Magnetic Dining Table and Magnetic Foods

By Nur Ellyza Binti Abd Rahman*, Azhri Azhar*, Murtadha Bazli , Kevin Bielawski , Kasun Karunanayaka, Adrian David Cheok


In our daily life, we use the basic five senses to see, touch, hear, taste and smell. By utilizing some of

these senses concurrently, multisensory interfaces create immersive and playful experiences, and as a

result, it is becoming a popular topic in the academic research. Virtual Food Court (Kjartan Nordbo,

et. al.,2015), Meta Cookie (Takuji Narumi, et. al.,2010) and Co-dining (Jun Wei, et. al., 2012)

represent few interesting prior works in the field. Michel et al. (2015) revealed that dynamic changes

of the weight of the cutleries, influence the user perception and enjoyment of the food. The heavier

the weight of the utensils, would enhance the flavour. In line with that, we present a new multisensory

dining interface, called ‘Magnetic Dining Table and Magnetic Foods’.


‘Magnetic Dining Table and Magnetic Foods’ introduces new human-food interaction experiences by

controlling utensils and food on the table such as modify weight, levitate, move, rotate and

dynamically change the shapes (only for food). The proposed system is divided into two parts;

controlling part and controlled part. The controlling part consist of three components that are 1)

Dining Table, 2) Array of electromagnet and 3) Controller circuit and controlled part consist of two

components; 1) Magnetic Utensils and 2) Magnetic Foods. An array of electromagnet will be placed

underneath the table and the controller circuit will control the field that produce by each of the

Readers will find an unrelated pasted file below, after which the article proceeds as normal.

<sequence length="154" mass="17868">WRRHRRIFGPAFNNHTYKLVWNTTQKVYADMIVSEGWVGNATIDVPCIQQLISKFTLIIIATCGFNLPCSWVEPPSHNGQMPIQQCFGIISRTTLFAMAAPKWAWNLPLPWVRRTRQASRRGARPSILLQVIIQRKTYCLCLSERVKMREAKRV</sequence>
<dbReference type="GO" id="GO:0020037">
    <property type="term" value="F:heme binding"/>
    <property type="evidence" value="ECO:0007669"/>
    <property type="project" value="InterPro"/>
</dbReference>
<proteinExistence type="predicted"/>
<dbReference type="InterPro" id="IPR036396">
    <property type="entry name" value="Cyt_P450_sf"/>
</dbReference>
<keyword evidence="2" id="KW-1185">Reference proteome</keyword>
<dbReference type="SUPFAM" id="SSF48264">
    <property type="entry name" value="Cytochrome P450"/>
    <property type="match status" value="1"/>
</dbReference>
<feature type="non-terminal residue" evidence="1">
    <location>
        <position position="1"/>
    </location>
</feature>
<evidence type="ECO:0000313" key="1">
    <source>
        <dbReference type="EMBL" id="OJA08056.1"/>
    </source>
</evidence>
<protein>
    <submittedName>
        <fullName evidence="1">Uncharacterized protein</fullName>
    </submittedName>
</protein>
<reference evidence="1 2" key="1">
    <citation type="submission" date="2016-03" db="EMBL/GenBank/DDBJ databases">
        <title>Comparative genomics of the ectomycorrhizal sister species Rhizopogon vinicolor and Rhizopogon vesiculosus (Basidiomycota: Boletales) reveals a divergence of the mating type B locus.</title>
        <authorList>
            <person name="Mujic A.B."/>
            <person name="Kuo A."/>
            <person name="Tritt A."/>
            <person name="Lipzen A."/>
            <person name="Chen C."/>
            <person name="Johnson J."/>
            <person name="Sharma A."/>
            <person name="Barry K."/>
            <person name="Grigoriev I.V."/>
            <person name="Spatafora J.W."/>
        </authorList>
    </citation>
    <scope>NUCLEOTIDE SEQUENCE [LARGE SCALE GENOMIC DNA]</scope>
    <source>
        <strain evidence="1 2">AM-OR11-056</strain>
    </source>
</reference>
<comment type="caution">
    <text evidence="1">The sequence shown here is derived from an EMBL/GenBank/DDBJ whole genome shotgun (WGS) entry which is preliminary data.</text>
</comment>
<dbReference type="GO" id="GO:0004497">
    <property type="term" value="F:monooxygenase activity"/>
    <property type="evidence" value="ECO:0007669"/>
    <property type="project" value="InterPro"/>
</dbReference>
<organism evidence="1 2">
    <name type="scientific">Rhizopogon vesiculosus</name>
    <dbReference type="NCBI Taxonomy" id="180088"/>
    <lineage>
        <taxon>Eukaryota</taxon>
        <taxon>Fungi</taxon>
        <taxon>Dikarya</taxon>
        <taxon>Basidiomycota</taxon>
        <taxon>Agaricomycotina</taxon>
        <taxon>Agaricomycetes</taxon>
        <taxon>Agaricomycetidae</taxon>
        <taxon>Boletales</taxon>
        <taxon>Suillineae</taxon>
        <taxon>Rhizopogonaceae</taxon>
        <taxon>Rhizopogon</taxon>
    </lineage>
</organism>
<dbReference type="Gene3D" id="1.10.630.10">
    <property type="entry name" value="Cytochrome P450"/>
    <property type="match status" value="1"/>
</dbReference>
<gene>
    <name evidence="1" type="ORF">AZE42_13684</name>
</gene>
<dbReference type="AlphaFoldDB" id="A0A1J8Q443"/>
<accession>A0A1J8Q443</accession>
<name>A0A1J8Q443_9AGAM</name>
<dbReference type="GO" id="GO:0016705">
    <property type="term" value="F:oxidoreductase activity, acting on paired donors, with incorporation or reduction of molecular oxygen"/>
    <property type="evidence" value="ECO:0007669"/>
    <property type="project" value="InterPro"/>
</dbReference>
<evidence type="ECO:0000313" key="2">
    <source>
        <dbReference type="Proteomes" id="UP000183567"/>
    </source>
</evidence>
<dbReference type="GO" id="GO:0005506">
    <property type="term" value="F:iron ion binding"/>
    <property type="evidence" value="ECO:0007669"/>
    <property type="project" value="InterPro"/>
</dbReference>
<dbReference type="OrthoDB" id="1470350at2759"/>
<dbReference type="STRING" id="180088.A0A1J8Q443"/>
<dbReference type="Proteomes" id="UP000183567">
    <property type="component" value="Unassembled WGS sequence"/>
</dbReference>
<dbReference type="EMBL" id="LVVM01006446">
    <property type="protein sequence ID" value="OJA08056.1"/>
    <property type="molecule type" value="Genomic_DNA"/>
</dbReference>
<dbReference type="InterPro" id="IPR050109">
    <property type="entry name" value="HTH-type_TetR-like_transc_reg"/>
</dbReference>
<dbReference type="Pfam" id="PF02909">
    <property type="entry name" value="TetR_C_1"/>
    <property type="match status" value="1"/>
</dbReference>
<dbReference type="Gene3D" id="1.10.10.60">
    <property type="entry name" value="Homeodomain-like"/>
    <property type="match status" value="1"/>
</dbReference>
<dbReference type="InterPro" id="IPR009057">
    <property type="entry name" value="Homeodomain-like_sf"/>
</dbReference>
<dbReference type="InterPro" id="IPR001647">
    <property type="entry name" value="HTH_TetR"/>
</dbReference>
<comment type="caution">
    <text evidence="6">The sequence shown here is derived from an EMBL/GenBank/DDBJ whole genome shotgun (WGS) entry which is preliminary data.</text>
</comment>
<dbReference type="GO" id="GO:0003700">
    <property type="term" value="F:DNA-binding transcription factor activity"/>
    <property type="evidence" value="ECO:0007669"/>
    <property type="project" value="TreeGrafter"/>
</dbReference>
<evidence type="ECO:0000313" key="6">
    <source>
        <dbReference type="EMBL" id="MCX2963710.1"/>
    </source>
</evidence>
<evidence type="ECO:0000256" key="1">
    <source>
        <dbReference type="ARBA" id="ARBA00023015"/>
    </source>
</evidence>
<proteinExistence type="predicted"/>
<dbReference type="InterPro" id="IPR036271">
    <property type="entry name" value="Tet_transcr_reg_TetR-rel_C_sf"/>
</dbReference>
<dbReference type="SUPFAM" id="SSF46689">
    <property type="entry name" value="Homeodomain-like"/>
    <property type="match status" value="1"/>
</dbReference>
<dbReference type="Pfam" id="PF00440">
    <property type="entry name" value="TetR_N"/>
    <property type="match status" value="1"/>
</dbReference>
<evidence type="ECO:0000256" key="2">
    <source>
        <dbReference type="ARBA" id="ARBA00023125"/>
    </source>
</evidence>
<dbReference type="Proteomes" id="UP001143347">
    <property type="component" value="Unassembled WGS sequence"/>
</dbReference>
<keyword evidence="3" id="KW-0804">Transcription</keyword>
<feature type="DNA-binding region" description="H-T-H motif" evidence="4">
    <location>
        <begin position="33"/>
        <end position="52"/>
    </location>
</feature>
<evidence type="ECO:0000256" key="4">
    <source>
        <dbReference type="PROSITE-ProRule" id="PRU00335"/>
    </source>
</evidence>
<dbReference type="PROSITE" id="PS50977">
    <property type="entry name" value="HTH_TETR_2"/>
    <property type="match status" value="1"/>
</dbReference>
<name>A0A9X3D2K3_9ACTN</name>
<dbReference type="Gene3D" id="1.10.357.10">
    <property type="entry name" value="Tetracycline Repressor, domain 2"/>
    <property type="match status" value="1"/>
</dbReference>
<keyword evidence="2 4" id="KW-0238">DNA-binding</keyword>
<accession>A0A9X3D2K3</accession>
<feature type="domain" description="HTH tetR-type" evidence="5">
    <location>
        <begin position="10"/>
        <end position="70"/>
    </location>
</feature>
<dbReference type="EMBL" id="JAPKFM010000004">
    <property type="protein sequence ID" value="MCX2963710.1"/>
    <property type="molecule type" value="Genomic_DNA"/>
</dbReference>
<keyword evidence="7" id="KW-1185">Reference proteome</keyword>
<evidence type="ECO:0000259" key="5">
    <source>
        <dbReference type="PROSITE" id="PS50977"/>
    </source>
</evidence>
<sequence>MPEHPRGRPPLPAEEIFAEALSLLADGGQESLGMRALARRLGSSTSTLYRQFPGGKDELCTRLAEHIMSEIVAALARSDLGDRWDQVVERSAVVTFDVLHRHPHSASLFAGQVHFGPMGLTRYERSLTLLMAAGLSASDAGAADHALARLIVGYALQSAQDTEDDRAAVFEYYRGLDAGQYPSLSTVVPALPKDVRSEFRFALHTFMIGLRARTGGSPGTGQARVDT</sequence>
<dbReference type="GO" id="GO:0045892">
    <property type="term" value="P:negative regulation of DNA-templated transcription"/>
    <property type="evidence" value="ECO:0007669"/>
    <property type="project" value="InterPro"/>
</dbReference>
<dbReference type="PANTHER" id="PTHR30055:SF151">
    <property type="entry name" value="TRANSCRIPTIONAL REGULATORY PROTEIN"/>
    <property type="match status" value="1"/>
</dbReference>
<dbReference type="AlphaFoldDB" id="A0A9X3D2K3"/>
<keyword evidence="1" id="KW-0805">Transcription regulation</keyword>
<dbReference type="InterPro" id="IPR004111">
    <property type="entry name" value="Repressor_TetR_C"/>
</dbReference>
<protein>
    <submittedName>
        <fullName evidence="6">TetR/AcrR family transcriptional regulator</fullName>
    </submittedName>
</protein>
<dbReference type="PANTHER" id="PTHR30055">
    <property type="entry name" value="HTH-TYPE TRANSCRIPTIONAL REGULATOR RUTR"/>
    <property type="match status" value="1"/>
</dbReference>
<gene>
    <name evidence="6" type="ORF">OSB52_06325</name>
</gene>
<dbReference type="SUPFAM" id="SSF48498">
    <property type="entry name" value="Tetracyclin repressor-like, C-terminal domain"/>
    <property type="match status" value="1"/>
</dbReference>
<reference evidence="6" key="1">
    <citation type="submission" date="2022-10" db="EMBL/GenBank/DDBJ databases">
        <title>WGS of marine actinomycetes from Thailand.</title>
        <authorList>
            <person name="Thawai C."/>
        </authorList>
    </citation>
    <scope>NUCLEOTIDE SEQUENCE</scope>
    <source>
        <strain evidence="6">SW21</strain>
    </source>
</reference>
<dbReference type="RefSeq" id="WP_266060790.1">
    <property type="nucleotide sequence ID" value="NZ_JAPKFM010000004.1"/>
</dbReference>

electromagnet and indirectly will control the utensils and food on the table. For making an edible

magnetic food, ferromagnetic materials like iron, and iron oxides (Alexis Little, 2016) will be used.

We expect that this interface will modify taste and smell sensations, food consumption behaviours,

and human-food interaction experiences positively.


Alexis Little. Magnetism and Food., 2016.


Takuji Narumi, Takashi Kajinami, Tomohiro Tanikawa, and Michitaka Hirose, 2010, July. Meta

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Kjartan Nordbo, David Milne, Rafael A. Calvo, and Margaret Allman-Farinelli. 2015. Virtual Food

Court: A VR environment to Assess People’s Food Choices. In Proceedings of the Annual Meeting of

the Australian Special Interest Group for Computer Human Interaction (OzCHI’15), Bernd Ploderer,

Marcus Carter, Martin Gibbs, Wally Smith, and Frank Vetere (Eds.). ACM, New York, NY, USA,

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Jun Wei, Adrian David Cheok, and Ryohei Nakatsu. 2012. Let's have dinner together: evaluate the

mediated co-dining experience. In Proceedings of the 14th ACM international conference on

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Charles Michel, Carlos Velasco, and Charles Spence. Cutlery matters: heavy cutlery enhances diner’s

enjoyment of the food served in a realistic dining environment. Flavour 4, no. 1 (2015): 1-8